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## SC: With surface temperatures estimated at minus 230 degrees

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lunarpower GMAT Instructor
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Tue Mar 02, 2010 3:43 am
oh, and by the way:
Quote:
Ex

With surface temperatures estimated at minus 230 degrees Farenheit, Jupiter's moon Europa has long been considered far too cold to support life, its 60 square miles of water ARE thought to be frozen from top to bottom

this would be incorrect. it's a run-on sentence.

the orange part is a complete sentence, and the words after the comma (with your "are") are another complete sentence.

you can't have the construction complete sentence + COMMA + complete sentence. that's called a run-on (comma splice) and is ALWAYS wrong.

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Fri Apr 23, 2010 4:52 pm
Ron,

Thanks for the explanation, but what does "thought" as-is acting as in choice B. Isn't it simple past, so why doesn't it make this sentence run-on.

I do see that "thought" as a verb in B would be an incomplete because thought by whom? I am just not able to understand what it is acting as?

Thanks,

Vineet

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Sat Apr 24, 2010 1:39 am
vineetbatra wrote:
Ron,

Thanks for the explanation, but what does "thought" as-is acting as in choice B. Isn't it simple past, so why doesn't it make this sentence run-on.

I do see that "thought" as a verb in B would be an incomplete because thought by whom? I am just not able to understand what it is acting as?

Thanks,

Vineet
it's not a past-tense verb; it's actually a PAST PARTICIPLE. in other words, it's in the same class as words such as
dedicated
considered
thrown
taken

the reason why this is a difficult recognition, in this case, is that the past-tense form ("thought"), for this particular verb, looks exactly the same as the past participle form ("thought"). in fact, that's the case for the vast majority of verbs in english, although there are exceptions -- irregular verbs for which the past participle and the past tense look different.
for instance, the last two verbs in the above list are among these irregular verbs:
* "thrown" is exclusively a past participle; the past tense is "threw"
* "taken" is exclusively a past participle; the past tense is "took"

i'll illustrate why this is a correct construction with one of those two participles, since it's easier to see that it's NOT a past-tense verb:
after the earthquake, janice came home to find her house in ruins, its roof severed from the walls and thrown fifty feet horizontally.

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He wears white after Labor Day, gets 55% of his calories from protein, and takes standardized tests for fun.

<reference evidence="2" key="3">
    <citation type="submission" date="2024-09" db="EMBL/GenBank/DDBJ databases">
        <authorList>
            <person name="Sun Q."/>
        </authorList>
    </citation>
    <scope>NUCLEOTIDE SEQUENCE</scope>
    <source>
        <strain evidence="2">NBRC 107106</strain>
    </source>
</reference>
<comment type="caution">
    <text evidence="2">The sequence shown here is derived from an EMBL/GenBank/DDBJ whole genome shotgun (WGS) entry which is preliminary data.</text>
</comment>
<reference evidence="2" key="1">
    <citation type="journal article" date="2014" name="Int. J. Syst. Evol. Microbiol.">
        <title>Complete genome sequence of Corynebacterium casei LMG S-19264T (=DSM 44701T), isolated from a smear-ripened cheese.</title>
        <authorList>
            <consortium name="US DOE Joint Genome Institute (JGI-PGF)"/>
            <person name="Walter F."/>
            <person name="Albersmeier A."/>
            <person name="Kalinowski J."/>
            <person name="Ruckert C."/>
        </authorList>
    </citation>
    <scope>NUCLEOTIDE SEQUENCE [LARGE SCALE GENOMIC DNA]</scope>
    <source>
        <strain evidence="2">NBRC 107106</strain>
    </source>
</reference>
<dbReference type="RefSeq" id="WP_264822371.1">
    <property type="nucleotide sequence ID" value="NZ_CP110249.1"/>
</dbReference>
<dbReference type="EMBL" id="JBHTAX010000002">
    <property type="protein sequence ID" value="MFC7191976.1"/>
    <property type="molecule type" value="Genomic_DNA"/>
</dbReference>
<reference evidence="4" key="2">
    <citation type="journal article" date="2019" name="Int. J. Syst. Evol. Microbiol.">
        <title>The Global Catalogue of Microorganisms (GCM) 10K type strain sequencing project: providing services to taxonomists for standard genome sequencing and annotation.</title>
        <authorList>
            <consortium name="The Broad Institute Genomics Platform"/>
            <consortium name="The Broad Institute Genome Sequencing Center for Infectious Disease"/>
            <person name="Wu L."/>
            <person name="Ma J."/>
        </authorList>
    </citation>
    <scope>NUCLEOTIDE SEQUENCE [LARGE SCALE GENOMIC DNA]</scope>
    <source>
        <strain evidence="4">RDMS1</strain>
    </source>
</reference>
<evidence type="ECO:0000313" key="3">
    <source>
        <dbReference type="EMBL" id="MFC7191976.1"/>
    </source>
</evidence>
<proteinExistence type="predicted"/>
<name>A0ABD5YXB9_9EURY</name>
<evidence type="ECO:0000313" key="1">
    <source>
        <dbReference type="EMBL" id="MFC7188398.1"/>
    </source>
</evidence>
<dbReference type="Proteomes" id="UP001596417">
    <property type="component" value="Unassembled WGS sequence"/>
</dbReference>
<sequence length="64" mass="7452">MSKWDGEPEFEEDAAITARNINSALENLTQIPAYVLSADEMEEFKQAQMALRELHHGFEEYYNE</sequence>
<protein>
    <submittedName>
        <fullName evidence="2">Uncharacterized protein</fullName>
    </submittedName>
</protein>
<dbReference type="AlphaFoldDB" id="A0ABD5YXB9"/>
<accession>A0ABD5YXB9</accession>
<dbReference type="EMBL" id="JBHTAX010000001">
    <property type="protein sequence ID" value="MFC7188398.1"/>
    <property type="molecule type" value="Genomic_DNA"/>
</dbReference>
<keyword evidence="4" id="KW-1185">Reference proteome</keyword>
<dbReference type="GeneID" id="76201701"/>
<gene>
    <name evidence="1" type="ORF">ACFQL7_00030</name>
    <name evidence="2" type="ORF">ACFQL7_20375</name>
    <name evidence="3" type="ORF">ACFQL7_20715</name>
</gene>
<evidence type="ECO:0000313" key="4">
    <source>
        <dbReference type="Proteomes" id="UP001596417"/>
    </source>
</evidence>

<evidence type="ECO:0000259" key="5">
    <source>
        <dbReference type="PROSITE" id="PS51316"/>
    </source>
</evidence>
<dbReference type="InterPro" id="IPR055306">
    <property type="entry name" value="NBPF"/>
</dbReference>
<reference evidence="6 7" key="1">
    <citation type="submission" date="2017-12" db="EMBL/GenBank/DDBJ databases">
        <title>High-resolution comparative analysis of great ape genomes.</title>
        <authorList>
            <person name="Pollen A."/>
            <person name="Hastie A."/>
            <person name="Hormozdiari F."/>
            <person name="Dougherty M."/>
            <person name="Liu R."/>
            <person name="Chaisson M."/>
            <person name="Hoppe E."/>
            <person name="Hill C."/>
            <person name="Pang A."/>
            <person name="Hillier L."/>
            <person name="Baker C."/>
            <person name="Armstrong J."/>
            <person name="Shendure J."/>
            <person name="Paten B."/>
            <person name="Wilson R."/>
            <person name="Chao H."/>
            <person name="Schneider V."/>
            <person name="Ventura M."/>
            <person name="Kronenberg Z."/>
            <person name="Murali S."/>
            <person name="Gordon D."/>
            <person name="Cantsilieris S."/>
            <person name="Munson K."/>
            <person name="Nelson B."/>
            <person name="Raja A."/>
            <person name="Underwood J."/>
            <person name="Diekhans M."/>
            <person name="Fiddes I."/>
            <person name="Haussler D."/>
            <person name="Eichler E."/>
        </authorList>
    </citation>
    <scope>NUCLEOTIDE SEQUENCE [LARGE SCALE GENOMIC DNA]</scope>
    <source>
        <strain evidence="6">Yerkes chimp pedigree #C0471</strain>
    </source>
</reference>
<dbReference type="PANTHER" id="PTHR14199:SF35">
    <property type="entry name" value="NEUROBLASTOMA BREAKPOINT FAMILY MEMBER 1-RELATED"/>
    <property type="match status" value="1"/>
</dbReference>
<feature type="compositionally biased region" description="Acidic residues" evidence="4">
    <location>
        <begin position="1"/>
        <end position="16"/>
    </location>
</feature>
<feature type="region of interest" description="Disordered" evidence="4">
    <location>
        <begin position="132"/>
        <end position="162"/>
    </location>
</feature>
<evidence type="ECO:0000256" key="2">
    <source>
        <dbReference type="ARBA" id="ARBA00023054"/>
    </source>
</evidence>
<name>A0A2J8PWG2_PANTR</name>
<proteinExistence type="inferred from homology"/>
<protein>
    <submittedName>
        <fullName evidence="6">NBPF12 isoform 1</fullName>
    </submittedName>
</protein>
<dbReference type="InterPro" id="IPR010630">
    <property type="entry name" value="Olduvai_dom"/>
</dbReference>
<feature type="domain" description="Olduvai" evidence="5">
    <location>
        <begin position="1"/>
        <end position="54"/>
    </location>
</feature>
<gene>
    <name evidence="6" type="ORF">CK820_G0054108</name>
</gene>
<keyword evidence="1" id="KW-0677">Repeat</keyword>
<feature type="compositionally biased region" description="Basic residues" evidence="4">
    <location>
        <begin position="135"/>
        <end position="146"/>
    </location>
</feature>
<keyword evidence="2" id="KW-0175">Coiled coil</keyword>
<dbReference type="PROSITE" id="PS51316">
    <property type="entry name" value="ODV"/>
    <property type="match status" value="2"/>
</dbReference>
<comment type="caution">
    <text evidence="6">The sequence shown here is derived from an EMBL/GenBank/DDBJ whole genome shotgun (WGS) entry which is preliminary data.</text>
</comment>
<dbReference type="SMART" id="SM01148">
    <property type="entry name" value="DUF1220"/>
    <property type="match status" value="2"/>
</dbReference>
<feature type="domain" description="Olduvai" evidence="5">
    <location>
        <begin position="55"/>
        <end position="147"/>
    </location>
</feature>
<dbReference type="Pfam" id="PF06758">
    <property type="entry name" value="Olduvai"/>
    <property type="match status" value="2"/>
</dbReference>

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Sat Apr 24, 2010 6:26 am
I will also go with A

B and its
C and has
D and its
E and to have

these are not fit with sentrence

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Sat Apr 24, 2010 8:46 am
I am on A........wats the OA?

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Sat Apr 24, 2010 11:09 am
lunarpower wrote:
it's not a past-tense verb; it's actually a PAST PARTICIPLE. in other words, it's in the same class as words such as
dedicated
considered
thrown
taken

[/i]
Thanks again for the reply Ron. This point raises 2 questions in my mind
1. First of all how do we identify whether a particular verb form used is simple past or past participle when it is the same for both (bough, bought, fought fought); other words, how did you know that thought is acting as a Past participle and not simple Past

2. Since it is Past Participle then I will assume that it is acting as a modifier and it is modifying the noun immediately preceding it i.e. water and/or 60 square miles or 60 square miles of water.

Cheers,

Vineet

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Sun Apr 25, 2010 4:55 am
consider as

consider to be

are wrong

C,D and E are out

"and with" in A have no "with" at the begining. A is out

B is right

B is absolute phrase which includes noun and adjective and which show a state simultaneous with action of main clause

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Mon Apr 26, 2010 1:53 am
vineetbatra wrote:
Thanks again for the reply Ron. This point raises 2 questions in my mind
1. First of all how do we identify whether a particular verb form used is simple past or past participle when it is the same for both (bough, bought, fought fought); other words, how did you know that thought is acting as a Past participle and not simple Past
well, i would imagine that there are two ways to do this, the first of which (in my mind) is really the only feasible one:

1, look at tons and tons of examples of correct constructions involving each of these forms, until you can recognize analogous constructions on sight.
this is pretty much the way the human brain is made to absorb language -- by imitation, rather than by analysis. (you are not going to find a child alive who absorbs his first language through the use of systematic analysis. while learning second languages later in life is certainly different, and much harder, then learning one's first language in childhood, all evidence points to the fact that imitative learning is still by far the easiest.)